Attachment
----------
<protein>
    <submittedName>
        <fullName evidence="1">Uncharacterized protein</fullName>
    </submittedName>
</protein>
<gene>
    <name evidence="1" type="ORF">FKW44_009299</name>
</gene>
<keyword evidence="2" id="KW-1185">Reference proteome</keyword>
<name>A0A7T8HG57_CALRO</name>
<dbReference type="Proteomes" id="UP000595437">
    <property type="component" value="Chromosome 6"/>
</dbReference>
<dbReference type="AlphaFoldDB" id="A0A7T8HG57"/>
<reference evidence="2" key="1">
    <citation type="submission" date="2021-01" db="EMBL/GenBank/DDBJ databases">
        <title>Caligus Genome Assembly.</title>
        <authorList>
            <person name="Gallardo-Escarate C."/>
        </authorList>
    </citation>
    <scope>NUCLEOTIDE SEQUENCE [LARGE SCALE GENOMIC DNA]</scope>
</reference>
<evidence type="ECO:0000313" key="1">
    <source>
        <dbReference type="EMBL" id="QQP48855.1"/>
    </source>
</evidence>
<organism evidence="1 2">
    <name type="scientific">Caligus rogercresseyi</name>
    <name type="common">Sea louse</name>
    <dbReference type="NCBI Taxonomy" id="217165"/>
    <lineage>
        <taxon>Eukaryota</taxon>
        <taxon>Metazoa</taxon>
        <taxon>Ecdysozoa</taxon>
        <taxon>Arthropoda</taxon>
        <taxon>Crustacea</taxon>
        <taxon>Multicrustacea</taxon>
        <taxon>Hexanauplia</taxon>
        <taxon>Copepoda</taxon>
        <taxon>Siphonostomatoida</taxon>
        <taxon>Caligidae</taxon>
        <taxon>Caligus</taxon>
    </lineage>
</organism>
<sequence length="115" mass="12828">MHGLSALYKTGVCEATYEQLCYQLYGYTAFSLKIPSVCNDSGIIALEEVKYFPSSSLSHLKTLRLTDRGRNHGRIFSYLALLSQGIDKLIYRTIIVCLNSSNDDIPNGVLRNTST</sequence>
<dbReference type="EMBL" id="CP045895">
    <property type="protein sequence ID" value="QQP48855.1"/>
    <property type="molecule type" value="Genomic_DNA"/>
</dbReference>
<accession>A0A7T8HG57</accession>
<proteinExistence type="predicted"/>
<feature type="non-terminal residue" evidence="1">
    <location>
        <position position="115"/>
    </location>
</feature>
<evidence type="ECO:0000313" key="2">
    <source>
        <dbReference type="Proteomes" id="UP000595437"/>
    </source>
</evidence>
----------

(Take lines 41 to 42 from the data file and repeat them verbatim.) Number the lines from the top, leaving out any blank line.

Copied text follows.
        <taxon>Copepoda</taxon>
        <taxon>Siphonostomatoida</taxon>